After I left school I had a massive shock going into the world of work. I had absolutely no idea how it all worked and I really don’t know how I managed to keep my first job. My first job was actually as a receptionist and I am someone who doesn’t really like using the telephone! I got through this job by creating my own processes on how I would carry out my work and answer the phone. At the time I didn’t know I was creating processes but looking back I can see that I did. I worked in an office with other women and there was always friction and I experienced some bullying here. It got to the point where I would walk into the office in the morning and certain people wouldn’t say ‘good morning’ to me like they did to everyone else. There were email conversations going on between others in the room, gossiping around the coffee machine, conversations stopping as I walked in and even my incoming emails were forwarded to them so they could see what I was ‘up to’. A lot of this behaviour started as I found things difficult. My mum was taken ill and eventually diagnosed with MS so I had a lot of stress in my home life, I was trying to keep it together for the rest of my family and I didn’t know how to handle the emotional impact of what was happening to my mum. It was only this situation started to settle down that it really affected me. I got so anxious about certain things, I struggled to verbalise things and would withdraw into myself and not communicate at all. It got to the point where enough was enough and I decided I needed to know why I felt so different and what was wrong with me, why couldn’t I do things other people were doing.
I had a very good manager at work, who is now a very good friend, who supported me into going to the doctors. It took years and a crisis period for the mental health team to refer me for an assessment for Asperger’s Syndrome and to me when I was diagnosed it was the biggest turning point in my life. I felt so liberated to have the diagnosis because all these things I had worried about were no longer a mystery and as I learned about Asperger’s all the experiences in my past started to make sense to me. The psychologist who diagnosed me was so helpful to me, she said to me that the way I behaved, reacted and thought was not wrong but nor was it right, it was just different to how other people might behave, react and think and that that was ok. And at 23 years old that was the first time somebody had told me it was ok to just be me – that had a huge impact on me. Together with my husband who I’d met in sixth form, I learnt how I could ‘manage’ my life in a way that enabled me to do the things I wanted to do and since diagnosis I have done a lot of things.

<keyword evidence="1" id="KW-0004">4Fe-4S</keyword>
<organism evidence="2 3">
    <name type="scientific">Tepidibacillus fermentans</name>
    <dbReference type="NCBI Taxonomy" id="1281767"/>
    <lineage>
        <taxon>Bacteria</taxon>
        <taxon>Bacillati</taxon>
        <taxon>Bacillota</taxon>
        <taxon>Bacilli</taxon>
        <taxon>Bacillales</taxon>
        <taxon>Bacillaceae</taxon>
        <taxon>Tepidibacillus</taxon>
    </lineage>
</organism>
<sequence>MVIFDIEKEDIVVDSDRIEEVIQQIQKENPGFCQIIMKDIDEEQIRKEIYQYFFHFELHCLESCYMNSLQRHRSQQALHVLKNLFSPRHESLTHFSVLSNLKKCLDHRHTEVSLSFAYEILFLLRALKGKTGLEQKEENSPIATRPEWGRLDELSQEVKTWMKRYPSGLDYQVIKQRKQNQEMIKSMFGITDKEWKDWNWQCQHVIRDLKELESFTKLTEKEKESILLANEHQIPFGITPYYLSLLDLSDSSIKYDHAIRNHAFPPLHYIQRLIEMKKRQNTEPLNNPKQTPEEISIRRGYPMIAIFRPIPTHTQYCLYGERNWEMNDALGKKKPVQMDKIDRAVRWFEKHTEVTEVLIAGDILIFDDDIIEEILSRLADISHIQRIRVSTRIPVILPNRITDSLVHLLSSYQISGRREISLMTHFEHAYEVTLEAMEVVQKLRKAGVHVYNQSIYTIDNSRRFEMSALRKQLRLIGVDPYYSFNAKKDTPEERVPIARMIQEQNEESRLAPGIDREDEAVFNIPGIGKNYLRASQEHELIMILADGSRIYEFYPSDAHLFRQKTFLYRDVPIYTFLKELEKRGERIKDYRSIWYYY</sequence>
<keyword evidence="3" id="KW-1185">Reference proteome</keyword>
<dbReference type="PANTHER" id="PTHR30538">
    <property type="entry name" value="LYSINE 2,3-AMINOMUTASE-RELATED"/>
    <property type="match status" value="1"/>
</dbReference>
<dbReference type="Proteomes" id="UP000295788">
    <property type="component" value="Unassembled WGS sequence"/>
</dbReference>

I almost run my life like a business, I have processes for all of the housework, I set objectives for everything I want to achieve and break these down into targets and then into tasks. I have a giant timetable I use to schedule all these tasks onto. I started kickboxing when I was 13 with my dad, he thought it would help my confidence. When I started I set myself three goals, to be a black belt, to fight for England and to be a World Champion. I have now successfully done all three. I use kickboxing to deal with any frustration, it is an outlet for me and when I am fighting it is the only place I feel at home and natural. I love it and basically live for it. It actually took me two years to actually speak to anyone at my kickboxing club but now I teach my own class, I have lots of the younger kids in our team look up to me, I run my club’s website and I’m one of the top fighters in the club. I have been as far as Canada to fight and that is an achievement for somebody who doesn’t really like travelling. My team mates all know I have Asperger’s and they accept me as I am, they know when to leave me be and kickboxing has really been one of the only places I feel I fit in. I struggle to cope in airports, something I didn’t find out until I was an adult as I’d never flown, so my husband has to accompany me everywhere I go which doubles the cost of competing on a world level. There is so much stress involved in competing for me, we eat out every night in restaurants, I’m happy within my group of team mates but sometimes it gets too stressful and I have to leave the restaurant. I used to hate standing on podiums with everyone looking at me but now having had 5 world medals I am used to it and it is now an awesome feeling to stand hearing your national anthem playing. There is the stress involved in travelling and in being in a crowded, noisy arena all day – a lot of these things even my team mates don’t always appreciate but I work out how to get enough time out and I love watching the fighting too so that helps to distract me. Kickboxing has given me discipline and also the attitude to never give up. Just in 2013 I have won 2 British titles and beaten a tae kwon do world champion in a fight night. I have won bronze, 2 silvers and 2 golds at world championships. I also won Northamptonshire Sports Disabled Sports Achiever of the Year 2012. The success I have had in my sport has made me aim for that in other areas of my life.